The U.S Embassy here in Georgetown has been increasing the total number of visitors visas being issued to Guyanese nationals over the past few years and successful visa applicants are being encouraged to use their visas in keeping with the US Laws and not overstay their time in the U.S.
Outgoing Deputy Chief of Mission at the US Embassy in Georgetown, Bryan Hunt, during a recent interview with News Source revealed that the reason the US has been increasing the number of non-immigrant visas to Guyanese nationals is because more of them have been returning home after their visits.
In the past, many locals would stay past the time given to remain in the country and would find jobs and live illegally in the U.S. Many of them are still illegal immigrants.
Hunt explained that the U.S will continue to make it easier for Guyanese to be granted non-immigrant visas as long as they continue to see the high return rate. If that changes, the coin could be flipped, and less visas could be issued annually, which will make it more difficult to obtain a non-immigrant visa.
“In the last few validation studies that we have done looking at how Guyanese have used their visas, the majority of those who were given B1/B2 Business/Tourist short term visa and those who were given student visas, used them appropriately, stayed within the time that was prescribed and returned home to Guyana, which is good news for Guyanese because we can reassess the difficulty in obtaining a US visa”, Hunt explained.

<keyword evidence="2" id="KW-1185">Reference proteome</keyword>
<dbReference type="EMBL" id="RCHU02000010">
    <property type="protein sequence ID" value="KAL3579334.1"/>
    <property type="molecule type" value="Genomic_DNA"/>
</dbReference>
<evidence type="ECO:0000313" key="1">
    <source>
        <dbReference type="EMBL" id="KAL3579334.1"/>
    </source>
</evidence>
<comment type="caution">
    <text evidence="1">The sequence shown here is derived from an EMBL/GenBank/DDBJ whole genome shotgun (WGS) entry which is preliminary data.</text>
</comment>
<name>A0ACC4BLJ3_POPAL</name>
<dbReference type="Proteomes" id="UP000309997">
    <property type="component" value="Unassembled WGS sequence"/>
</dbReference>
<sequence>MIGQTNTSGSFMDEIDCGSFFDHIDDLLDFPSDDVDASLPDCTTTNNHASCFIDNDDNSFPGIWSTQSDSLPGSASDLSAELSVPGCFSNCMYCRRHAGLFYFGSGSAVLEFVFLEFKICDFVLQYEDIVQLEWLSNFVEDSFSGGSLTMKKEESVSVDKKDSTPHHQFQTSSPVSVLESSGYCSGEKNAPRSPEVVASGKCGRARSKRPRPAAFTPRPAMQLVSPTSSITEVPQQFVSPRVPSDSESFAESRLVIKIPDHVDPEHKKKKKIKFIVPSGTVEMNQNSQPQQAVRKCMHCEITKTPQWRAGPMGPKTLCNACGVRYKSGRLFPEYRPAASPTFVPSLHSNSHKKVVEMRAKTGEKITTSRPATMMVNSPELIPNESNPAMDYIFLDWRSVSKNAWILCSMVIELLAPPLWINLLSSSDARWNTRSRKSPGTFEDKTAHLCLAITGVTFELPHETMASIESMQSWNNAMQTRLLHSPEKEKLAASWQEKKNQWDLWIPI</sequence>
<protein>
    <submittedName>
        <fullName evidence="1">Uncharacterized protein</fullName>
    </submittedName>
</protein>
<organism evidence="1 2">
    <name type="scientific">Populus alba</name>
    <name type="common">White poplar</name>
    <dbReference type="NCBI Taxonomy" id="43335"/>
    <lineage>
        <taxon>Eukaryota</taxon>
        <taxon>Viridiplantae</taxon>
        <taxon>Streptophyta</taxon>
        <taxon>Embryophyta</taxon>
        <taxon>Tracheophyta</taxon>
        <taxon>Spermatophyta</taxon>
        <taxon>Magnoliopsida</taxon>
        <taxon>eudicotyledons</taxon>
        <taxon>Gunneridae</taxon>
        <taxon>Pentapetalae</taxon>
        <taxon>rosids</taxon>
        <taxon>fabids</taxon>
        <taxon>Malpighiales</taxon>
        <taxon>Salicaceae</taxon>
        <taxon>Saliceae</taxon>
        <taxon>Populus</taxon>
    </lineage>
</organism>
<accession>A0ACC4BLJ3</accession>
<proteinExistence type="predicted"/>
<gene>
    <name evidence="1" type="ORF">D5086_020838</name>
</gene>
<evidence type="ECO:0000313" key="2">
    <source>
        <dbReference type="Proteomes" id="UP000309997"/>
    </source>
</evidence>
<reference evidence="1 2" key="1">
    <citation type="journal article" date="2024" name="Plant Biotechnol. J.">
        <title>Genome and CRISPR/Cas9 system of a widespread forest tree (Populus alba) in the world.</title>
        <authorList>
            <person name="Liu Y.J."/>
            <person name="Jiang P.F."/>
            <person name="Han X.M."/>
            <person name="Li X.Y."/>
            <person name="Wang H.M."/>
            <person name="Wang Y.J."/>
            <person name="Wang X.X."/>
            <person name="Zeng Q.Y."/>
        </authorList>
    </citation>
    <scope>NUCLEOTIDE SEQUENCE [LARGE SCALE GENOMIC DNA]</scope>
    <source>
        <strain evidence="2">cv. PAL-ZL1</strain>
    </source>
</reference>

He however, warned that if when the next round of validations are completed, the Embassy has noticed more Guyanese overstaying their time in the U.S, that could result in more difficulty in obtaining a U.S visa.
He said the growth in the local economy over the years and the availability of more opportunities in Guyana, may have played a role in Guyanese deciding not to overstay their welcome and instead return home.
Additionally he pointed out that many Guyanese would “pack a few barrels” and send them home with items to sell to finance their future travel.
“They need to continue to use those visas appropriately. Because if they do not and if we start seeing large numbers of Guyanese that either overstay or decide to get a job or stay and work for six months then come back home then go back and work another six months, it will make it difficult for everyone in Guyana to get a visa”, Hunt warned.
Over 95% of Guyanese who are issued non-immigrant visas would return home after their short U.S visits.